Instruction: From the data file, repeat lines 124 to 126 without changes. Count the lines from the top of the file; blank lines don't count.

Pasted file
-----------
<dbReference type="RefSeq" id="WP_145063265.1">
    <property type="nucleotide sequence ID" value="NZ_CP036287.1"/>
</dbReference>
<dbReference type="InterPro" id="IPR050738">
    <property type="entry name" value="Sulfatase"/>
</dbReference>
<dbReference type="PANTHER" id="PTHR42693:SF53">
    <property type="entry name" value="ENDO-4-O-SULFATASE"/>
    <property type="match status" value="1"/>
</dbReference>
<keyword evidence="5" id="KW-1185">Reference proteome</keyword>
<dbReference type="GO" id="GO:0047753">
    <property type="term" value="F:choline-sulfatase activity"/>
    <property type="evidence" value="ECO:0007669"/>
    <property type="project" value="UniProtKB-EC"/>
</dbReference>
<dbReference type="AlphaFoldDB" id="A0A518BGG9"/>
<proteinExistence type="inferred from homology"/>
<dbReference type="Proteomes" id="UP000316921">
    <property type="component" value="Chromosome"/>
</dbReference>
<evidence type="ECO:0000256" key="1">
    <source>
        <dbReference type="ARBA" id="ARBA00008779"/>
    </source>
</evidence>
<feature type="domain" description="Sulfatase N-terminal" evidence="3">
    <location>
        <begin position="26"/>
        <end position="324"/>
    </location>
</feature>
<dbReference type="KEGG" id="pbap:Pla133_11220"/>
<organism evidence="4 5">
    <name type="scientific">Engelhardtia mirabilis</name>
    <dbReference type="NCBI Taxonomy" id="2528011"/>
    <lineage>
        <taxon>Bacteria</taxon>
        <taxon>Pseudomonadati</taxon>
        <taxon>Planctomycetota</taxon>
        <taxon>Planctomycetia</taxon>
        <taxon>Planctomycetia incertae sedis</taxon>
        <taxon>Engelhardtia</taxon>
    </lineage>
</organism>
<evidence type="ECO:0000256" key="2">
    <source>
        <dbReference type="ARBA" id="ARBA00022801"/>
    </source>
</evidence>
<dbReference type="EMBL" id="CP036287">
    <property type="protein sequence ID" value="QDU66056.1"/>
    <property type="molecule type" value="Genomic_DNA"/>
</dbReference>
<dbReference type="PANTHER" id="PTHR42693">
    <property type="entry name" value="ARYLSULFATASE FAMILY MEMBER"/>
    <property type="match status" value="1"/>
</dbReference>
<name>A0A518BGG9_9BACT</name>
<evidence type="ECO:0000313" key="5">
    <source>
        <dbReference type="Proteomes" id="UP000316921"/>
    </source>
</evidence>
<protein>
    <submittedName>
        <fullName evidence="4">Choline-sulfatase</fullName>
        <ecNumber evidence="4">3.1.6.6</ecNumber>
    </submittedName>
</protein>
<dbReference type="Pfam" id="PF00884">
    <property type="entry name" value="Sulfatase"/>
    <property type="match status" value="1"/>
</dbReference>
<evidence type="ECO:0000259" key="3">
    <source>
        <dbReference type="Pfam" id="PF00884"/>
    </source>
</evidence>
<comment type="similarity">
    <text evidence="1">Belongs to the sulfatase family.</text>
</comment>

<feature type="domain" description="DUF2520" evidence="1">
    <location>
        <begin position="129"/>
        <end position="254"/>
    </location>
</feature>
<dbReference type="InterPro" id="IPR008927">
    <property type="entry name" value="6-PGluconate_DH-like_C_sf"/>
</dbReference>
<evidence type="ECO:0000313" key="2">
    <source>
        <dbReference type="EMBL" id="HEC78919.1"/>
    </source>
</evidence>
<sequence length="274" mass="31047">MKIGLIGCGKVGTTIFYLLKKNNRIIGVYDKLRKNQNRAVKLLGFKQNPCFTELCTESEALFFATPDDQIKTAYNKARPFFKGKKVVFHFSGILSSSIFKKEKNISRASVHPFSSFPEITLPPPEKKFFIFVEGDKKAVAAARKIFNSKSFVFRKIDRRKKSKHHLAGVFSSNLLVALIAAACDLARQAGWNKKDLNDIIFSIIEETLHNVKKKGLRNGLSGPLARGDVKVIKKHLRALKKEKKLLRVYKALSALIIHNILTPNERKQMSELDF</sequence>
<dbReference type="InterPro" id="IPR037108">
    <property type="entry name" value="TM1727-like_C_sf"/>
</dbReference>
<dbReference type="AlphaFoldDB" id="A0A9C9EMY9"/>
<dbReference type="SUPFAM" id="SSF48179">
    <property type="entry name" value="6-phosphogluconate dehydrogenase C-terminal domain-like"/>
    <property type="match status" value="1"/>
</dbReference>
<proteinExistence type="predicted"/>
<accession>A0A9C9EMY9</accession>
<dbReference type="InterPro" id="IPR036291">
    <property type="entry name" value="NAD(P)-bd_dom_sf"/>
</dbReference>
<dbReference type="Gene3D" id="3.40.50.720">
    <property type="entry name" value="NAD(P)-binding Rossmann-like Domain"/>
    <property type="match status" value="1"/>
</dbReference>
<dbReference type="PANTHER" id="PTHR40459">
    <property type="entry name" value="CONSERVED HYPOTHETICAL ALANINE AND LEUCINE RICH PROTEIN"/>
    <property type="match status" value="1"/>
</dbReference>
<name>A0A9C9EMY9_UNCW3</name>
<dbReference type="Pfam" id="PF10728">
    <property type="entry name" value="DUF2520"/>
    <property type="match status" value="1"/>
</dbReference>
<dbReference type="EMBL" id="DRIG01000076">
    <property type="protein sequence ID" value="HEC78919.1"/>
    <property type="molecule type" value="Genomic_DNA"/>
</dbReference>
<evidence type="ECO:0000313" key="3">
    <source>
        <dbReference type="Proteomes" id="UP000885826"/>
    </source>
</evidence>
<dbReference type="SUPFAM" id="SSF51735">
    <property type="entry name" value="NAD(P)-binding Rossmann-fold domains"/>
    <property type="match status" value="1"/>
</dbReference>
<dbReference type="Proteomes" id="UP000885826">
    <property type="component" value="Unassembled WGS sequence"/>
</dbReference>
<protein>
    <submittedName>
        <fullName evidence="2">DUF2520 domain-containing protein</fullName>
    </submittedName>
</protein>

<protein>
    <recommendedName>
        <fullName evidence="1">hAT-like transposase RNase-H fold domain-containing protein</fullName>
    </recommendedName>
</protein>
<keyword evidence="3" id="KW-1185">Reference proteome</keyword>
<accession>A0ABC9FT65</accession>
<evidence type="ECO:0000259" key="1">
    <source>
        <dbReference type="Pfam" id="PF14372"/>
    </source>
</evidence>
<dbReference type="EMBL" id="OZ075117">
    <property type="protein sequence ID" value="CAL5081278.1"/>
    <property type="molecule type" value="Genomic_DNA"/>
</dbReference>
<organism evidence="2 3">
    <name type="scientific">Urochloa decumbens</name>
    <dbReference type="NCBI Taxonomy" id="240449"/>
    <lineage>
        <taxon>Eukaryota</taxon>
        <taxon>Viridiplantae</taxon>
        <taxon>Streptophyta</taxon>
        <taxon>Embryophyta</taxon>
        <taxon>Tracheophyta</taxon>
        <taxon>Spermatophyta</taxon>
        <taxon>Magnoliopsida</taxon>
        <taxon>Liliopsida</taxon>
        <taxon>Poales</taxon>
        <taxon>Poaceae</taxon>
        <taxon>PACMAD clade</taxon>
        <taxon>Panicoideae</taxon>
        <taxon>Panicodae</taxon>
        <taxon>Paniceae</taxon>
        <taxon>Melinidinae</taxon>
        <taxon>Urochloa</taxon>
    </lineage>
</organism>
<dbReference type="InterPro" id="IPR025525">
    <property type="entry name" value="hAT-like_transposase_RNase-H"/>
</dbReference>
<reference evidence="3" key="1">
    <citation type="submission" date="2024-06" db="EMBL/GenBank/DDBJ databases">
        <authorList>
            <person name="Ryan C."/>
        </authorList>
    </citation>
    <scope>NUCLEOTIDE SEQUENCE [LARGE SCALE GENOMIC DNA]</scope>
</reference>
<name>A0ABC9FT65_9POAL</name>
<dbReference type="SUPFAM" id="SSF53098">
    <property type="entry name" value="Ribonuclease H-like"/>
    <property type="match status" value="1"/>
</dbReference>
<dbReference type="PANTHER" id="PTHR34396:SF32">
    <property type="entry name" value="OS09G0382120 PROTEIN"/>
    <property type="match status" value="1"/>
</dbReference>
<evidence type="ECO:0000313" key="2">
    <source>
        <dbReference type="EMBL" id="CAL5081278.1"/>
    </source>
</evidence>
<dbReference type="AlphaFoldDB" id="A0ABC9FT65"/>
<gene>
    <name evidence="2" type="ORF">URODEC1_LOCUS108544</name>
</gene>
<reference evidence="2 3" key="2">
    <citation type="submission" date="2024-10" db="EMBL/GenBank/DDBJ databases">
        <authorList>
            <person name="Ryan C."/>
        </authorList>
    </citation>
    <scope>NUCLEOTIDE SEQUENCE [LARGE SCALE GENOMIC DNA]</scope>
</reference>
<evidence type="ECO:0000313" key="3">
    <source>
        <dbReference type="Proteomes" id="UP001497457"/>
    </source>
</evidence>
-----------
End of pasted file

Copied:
<dbReference type="EMBL" id="DRIG01000076">
    <property type="protein sequence ID" value="HEC78919.1"/>
    <property type="molecule type" value="Genomic_DNA"/>